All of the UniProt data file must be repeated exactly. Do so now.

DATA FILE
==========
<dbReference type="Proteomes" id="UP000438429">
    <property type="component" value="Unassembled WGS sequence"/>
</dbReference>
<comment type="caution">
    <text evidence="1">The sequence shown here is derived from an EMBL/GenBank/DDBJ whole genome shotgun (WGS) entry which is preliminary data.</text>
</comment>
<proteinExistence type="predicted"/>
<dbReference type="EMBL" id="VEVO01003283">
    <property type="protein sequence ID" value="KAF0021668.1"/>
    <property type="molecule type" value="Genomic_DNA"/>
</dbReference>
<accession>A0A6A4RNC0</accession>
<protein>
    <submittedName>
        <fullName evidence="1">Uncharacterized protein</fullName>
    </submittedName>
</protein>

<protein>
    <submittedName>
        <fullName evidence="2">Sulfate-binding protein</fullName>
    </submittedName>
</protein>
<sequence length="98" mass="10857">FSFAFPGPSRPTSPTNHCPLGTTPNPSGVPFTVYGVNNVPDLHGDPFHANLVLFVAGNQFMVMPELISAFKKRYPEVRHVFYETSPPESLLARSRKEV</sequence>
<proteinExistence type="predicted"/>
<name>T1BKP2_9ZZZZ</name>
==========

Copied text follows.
<dbReference type="Proteomes" id="UP000438429">
    <property type="component" value="Unassembled WGS sequence"/>
</dbReference>
<comment type="caution">
    <text evidence="1">The sequence shown here is derived from an EMBL/GenBank/DDBJ whole genome shotgun (WGS) entry which is preliminary data.</text>
</comment>
<proteinExistence type="predicted"/>
<dbReference type="EMBL" id="VEVO01003283">
    <property type="protein sequence ID" value="KAF0021668.1"/>
    <property type="molecule type" value="Genomic_DNA"/>
</dbReference>
<accession>A0A6A4RNC0</accession>
<protein>
    <submittedName>
        <fullName evidence="1">Uncharacterized protein</fullName>
    </submittedName>
</protein>

<protein>
    <submittedName>
        <fullName evidence="2">Sulfate-binding protein</fullName>
    </submittedName>
</protein>
<sequence length="98" mass="10857">FSFAFPGPSRPTSPTNHCPLGTTPNPSGVPFTVYGVNNVPDLHGDPFHANLVLFVAGNQFMVMPELISAFKKRYPEVRHVFYETSPPESLLARSRKEV</sequence>
<proteinExistence type="predicted"/>
<name>T1BKP2_9ZZZZ</name>